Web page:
Legendary Watering Holes: The Saloons That Made Texas Famous (Google eBook)

Front Cover
Richard F. Selcer
Texas A&M University Press, 2004 - Business & Economics - 307 pages
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Saloons, barrooms, honky-tonks, or watering holes—by whatever name, they are part of the mythology of the American West, and their stories are cocktails of legend and fact, as Richard Selcer, David Bowser, Nancy Hamilton, and Chuck Parsons demonstrate in these entertaining and informative accounts of four legendary Texas establishments.

In most Western communities, the first saloon was built before the first church, and the drinking establishments far outnumbered the religious ones. Beyond their obvious functions, saloons served as community centers, polling places, impromptu courtrooms, and public meeting halls. The authors of this volume discuss both the social and operational aspects of the businesses: who the owners were, what drinks were typically served, the democratic ethos that reigned at the bars, the troubling issues of social segregation by race and gender within each establishment, and the way order was maintained—if it was at all.

Here, the spotlight is thrown on four saloons that were legends in their day: Jack Harris’s Saloon and Vaudeville Theater in San Antonio, Ben Dowell’s Saloon in El Paso, the Iron Front of Austin, and the White Elephant of Fort Worth. Together with architectural renderings of the floor plans and old photographs of the establishments and some of their more famous customers, the history of each is woven into the history of its city. Fatal shootings are recounted, and forms of entertainment are described with care and verve.

One of this book’s most fascinating aspects is the sharp detail that brings to life the malodorous, smoky interiors and the events that took place there. Selcer and his co-authors are experts on their respective watering holes. They start with the origins of each establishment and follow their stories until the last drink was served and the places closed down for good. There are stops along the way to consider the construction of the ornate bars, the suppliers of the liquor served, the attire of the gentlemen gamblers, the variety of casino games that emptied men’s pockets, and more. Through the wealth of detail and the animated narrative, a crucial part of Texas’ Western heritage becomes immediately accessible to the present.

  

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Contents

The Fine Art of Mixology
43
Jack Harriss Vaudeville and San Antonios Fatal Corner
53
Ben Dowells Saloon and the Monte Carlo of the West El Paso
123
The FreeHearted Fellows of the Iron Front Austin
169
The White Elephant Fort Worths Saloon par Excellence
227
Last Call
291
Index
295
Copyright

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Page 40 - Chapter 17 of the General Laws of the State of Texas, passed at the Regular Session of the Thirty-ninth Legislature, and shall recover judgment for not less than the full amount for which claim was made, the court shall fix a reasonable attorney's...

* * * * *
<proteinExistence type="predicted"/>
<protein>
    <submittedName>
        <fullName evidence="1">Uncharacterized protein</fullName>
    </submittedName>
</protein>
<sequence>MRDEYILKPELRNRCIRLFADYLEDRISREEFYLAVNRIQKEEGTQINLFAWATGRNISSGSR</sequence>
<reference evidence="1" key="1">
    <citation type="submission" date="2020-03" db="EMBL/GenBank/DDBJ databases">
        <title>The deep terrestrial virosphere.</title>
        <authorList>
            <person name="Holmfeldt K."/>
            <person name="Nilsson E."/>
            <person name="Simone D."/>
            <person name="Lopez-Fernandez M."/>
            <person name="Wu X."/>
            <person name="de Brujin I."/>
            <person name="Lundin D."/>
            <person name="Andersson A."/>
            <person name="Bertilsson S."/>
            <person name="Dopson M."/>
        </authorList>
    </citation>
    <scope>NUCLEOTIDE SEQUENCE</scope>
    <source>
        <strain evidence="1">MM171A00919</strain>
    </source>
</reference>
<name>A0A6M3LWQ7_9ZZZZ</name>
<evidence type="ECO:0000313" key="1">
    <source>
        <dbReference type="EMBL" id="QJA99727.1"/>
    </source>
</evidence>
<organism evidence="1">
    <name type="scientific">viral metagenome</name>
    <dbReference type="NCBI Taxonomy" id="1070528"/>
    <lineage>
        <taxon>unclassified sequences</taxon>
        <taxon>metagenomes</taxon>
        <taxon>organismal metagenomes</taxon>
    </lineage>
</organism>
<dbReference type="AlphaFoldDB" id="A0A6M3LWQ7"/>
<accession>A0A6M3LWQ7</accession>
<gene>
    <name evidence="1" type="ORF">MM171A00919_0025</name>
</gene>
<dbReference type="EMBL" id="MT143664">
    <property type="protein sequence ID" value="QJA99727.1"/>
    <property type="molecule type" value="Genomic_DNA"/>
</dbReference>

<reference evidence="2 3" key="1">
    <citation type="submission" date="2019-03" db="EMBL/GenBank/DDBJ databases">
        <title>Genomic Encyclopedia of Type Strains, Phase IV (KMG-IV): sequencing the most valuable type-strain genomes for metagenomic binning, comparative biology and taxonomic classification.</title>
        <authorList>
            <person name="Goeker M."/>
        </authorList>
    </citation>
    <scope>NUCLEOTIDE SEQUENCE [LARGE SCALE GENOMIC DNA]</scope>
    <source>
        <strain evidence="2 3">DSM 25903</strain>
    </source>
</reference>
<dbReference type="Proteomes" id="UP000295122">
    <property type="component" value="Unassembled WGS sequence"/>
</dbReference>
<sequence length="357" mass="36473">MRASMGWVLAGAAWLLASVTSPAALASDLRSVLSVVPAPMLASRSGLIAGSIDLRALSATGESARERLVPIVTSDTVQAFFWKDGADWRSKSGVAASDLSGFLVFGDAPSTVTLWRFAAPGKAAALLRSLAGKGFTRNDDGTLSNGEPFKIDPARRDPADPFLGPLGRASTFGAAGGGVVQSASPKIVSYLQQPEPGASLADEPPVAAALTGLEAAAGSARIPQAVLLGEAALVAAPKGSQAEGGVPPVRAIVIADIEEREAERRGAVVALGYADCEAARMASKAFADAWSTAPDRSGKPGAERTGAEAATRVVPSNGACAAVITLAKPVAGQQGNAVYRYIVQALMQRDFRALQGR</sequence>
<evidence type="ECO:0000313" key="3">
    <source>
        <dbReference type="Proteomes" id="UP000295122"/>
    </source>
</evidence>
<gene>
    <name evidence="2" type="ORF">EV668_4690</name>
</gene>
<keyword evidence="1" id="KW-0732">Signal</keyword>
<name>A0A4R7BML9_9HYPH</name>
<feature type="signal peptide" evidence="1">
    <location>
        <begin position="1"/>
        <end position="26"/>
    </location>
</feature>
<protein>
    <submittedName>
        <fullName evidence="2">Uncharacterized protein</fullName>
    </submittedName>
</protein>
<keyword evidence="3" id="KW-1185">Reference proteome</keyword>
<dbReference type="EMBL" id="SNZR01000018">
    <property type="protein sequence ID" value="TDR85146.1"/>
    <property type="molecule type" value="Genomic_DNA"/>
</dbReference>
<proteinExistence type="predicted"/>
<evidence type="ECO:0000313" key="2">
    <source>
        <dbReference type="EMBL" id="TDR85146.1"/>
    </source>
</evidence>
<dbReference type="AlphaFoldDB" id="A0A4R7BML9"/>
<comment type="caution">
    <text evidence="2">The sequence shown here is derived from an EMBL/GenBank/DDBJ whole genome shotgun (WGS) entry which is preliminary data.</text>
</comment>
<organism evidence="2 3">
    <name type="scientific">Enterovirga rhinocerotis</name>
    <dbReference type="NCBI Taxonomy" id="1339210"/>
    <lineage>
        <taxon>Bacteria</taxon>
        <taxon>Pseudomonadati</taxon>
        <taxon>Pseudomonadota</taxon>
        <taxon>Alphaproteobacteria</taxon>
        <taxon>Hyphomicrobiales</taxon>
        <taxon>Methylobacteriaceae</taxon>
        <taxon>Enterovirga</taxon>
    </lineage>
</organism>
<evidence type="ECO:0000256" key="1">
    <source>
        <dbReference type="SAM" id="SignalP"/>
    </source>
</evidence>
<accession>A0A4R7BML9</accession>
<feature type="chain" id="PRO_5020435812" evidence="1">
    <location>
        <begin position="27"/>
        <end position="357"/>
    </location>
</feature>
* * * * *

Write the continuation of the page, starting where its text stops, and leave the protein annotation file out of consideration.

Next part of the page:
Page 25 - Then the visitors of that drinking and gambling room had a careless way, when drunk, of firing revolvers, sometimes at each other, at other times quite miscellaneously, which struck me as inconvenient for a quiet guest with only a leg and a half, hence in poor condition for dodging bullets. So I left. "How do you live in Denver?
Page viii - All of the paintings discussed in this essay are in the collection of the Daughters of the Republic of Texas Library at the Alamo, San Antonio, Texas. 6. Luis Valdez quoted in "Zoot Suit The Man, The Myth, Still Lives (A Conversation with Luis Valdez)
Page 37 - Andrew Barr, Drink: A Social History of America (New York: Carroll and Graf Publishers, Inc., 1999), 138-41. 28. Mrs. Morton's recollections are cited in "In Old Fort Worth," Special edition by the News-Tribune, vol.

About the author (2004)

\Editor and compiler Richard Selcer is a long-time adjunct professor of history at Cedar Valley College in Dallas, Texas, and at the International University in Vienna, Austria. He lives in Fort Worth and has written six books on Western and Civil War history.David Bowser, born in Sheboygan, Wisconsin, is now known as the “historical detective” of San Antonio, where he has lived for over twenty-five years. He is the author of West of the Creek: Murder, Mayhem, and Vice in Old San Antonio.Nancy Hamilton, a past president of Western Writers of America, specializes in hisotry of the El Paso area. She retired in 1990 as associate director of Texas Western Press at the University of Texas at El Paso. She currently chairs the University of Texas–El Paso Heritage Commission.Chuck Parsons, a Texan by choice, has for decades held a deep interest in the Old West, the Texas Rangers, and outlaws and lawmen. He is the author of Captain L. H. McNelly—Texas Ranger: The Life and Times of a Fighting Man.

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